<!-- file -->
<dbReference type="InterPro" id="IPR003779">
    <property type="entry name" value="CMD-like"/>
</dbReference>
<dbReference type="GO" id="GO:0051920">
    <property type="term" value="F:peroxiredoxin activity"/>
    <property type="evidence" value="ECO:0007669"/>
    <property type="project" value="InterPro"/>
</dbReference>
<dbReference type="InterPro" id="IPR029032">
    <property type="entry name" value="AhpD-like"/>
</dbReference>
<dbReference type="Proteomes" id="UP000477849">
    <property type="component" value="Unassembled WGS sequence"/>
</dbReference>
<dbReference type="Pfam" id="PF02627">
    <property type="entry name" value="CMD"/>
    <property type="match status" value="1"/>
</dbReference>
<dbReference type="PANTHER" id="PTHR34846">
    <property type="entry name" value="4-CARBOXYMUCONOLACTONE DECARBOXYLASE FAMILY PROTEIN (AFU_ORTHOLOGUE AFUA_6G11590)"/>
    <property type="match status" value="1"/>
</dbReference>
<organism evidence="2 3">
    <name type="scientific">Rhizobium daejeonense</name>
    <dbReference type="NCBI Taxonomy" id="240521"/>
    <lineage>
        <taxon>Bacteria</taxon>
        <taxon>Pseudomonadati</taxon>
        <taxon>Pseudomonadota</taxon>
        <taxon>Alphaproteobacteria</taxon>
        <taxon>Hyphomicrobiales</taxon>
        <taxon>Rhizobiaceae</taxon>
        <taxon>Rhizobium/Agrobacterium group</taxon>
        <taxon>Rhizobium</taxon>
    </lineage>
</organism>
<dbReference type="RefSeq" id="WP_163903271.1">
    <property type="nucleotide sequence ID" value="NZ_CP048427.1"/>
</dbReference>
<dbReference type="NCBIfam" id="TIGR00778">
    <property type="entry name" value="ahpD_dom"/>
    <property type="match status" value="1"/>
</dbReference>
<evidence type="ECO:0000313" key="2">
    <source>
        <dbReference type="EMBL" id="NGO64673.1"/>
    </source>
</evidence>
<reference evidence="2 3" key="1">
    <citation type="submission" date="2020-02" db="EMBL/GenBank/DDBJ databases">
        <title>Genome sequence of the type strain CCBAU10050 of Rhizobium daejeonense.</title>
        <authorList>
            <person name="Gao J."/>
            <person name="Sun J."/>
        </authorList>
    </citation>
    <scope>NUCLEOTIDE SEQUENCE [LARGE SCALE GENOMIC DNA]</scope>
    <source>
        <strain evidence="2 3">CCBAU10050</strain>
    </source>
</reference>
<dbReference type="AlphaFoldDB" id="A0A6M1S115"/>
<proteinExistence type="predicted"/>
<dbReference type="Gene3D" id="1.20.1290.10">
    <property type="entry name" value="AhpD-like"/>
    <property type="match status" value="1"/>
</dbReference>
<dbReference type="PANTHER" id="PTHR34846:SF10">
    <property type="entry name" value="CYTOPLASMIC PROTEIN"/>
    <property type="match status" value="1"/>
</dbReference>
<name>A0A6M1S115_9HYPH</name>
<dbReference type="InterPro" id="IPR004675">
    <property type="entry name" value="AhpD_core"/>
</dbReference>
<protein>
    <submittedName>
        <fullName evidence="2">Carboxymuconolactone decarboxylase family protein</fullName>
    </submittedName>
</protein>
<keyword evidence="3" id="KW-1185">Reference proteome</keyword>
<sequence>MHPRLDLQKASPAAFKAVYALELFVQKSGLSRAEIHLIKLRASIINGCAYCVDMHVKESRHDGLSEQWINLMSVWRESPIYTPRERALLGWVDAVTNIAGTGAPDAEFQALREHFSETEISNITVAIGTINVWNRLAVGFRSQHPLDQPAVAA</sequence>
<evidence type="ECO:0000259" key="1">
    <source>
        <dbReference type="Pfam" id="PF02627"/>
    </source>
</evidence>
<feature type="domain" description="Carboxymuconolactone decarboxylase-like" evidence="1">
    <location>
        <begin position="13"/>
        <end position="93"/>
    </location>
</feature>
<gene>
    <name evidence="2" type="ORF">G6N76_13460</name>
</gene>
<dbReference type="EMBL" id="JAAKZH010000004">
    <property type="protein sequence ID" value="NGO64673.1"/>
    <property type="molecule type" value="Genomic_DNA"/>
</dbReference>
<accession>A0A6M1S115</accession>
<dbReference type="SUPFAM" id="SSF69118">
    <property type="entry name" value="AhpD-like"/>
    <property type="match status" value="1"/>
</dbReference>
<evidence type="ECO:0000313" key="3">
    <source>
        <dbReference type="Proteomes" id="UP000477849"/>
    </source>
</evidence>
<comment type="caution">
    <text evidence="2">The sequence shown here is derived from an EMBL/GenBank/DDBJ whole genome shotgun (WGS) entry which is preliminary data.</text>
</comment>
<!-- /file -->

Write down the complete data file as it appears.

<dbReference type="InterPro" id="IPR003779">
    <property type="entry name" value="CMD-like"/>
</dbReference>
<dbReference type="GO" id="GO:0051920">
    <property type="term" value="F:peroxiredoxin activity"/>
    <property type="evidence" value="ECO:0007669"/>
    <property type="project" value="InterPro"/>
</dbReference>
<dbReference type="InterPro" id="IPR029032">
    <property type="entry name" value="AhpD-like"/>
</dbReference>
<dbReference type="Proteomes" id="UP000477849">
    <property type="component" value="Unassembled WGS sequence"/>
</dbReference>
<dbReference type="Pfam" id="PF02627">
    <property type="entry name" value="CMD"/>
    <property type="match status" value="1"/>
</dbReference>
<dbReference type="PANTHER" id="PTHR34846">
    <property type="entry name" value="4-CARBOXYMUCONOLACTONE DECARBOXYLASE FAMILY PROTEIN (AFU_ORTHOLOGUE AFUA_6G11590)"/>
    <property type="match status" value="1"/>
</dbReference>
<organism evidence="2 3">
    <name type="scientific">Rhizobium daejeonense</name>
    <dbReference type="NCBI Taxonomy" id="240521"/>
    <lineage>
        <taxon>Bacteria</taxon>
        <taxon>Pseudomonadati</taxon>
        <taxon>Pseudomonadota</taxon>
        <taxon>Alphaproteobacteria</taxon>
        <taxon>Hyphomicrobiales</taxon>
        <taxon>Rhizobiaceae</taxon>
        <taxon>Rhizobium/Agrobacterium group</taxon>
        <taxon>Rhizobium</taxon>
    </lineage>
</organism>
<dbReference type="RefSeq" id="WP_163903271.1">
    <property type="nucleotide sequence ID" value="NZ_CP048427.1"/>
</dbReference>
<dbReference type="NCBIfam" id="TIGR00778">
    <property type="entry name" value="ahpD_dom"/>
    <property type="match status" value="1"/>
</dbReference>
<evidence type="ECO:0000313" key="2">
    <source>
        <dbReference type="EMBL" id="NGO64673.1"/>
    </source>
</evidence>
<reference evidence="2 3" key="1">
    <citation type="submission" date="2020-02" db="EMBL/GenBank/DDBJ databases">
        <title>Genome sequence of the type strain CCBAU10050 of Rhizobium daejeonense.</title>
        <authorList>
            <person name="Gao J."/>
            <person name="Sun J."/>
        </authorList>
    </citation>
    <scope>NUCLEOTIDE SEQUENCE [LARGE SCALE GENOMIC DNA]</scope>
    <source>
        <strain evidence="2 3">CCBAU10050</strain>
    </source>
</reference>
<dbReference type="AlphaFoldDB" id="A0A6M1S115"/>
<proteinExistence type="predicted"/>
<dbReference type="Gene3D" id="1.20.1290.10">
    <property type="entry name" value="AhpD-like"/>
    <property type="match status" value="1"/>
</dbReference>
<dbReference type="PANTHER" id="PTHR34846:SF10">
    <property type="entry name" value="CYTOPLASMIC PROTEIN"/>
    <property type="match status" value="1"/>
</dbReference>
<name>A0A6M1S115_9HYPH</name>
<dbReference type="InterPro" id="IPR004675">
    <property type="entry name" value="AhpD_core"/>
</dbReference>
<protein>
    <submittedName>
        <fullName evidence="2">Carboxymuconolactone decarboxylase family protein</fullName>
    </submittedName>
</protein>
<keyword evidence="3" id="KW-1185">Reference proteome</keyword>
<sequence>MHPRLDLQKASPAAFKAVYALELFVQKSGLSRAEIHLIKLRASIINGCAYCVDMHVKESRHDGLSEQWINLMSVWRESPIYTPRERALLGWVDAVTNIAGTGAPDAEFQALREHFSETEISNITVAIGTINVWNRLAVGFRSQHPLDQPAVAA</sequence>
<evidence type="ECO:0000259" key="1">
    <source>
        <dbReference type="Pfam" id="PF02627"/>
    </source>
</evidence>
<feature type="domain" description="Carboxymuconolactone decarboxylase-like" evidence="1">
    <location>
        <begin position="13"/>
        <end position="93"/>
    </location>
</feature>
<gene>
    <name evidence="2" type="ORF">G6N76_13460</name>
</gene>
<dbReference type="EMBL" id="JAAKZH010000004">
    <property type="protein sequence ID" value="NGO64673.1"/>
    <property type="molecule type" value="Genomic_DNA"/>
</dbReference>
<accession>A0A6M1S115</accession>
<dbReference type="SUPFAM" id="SSF69118">
    <property type="entry name" value="AhpD-like"/>
    <property type="match status" value="1"/>
</dbReference>
<evidence type="ECO:0000313" key="3">
    <source>
        <dbReference type="Proteomes" id="UP000477849"/>
    </source>
</evidence>
<comment type="caution">
    <text evidence="2">The sequence shown here is derived from an EMBL/GenBank/DDBJ whole genome shotgun (WGS) entry which is preliminary data.</text>
</comment>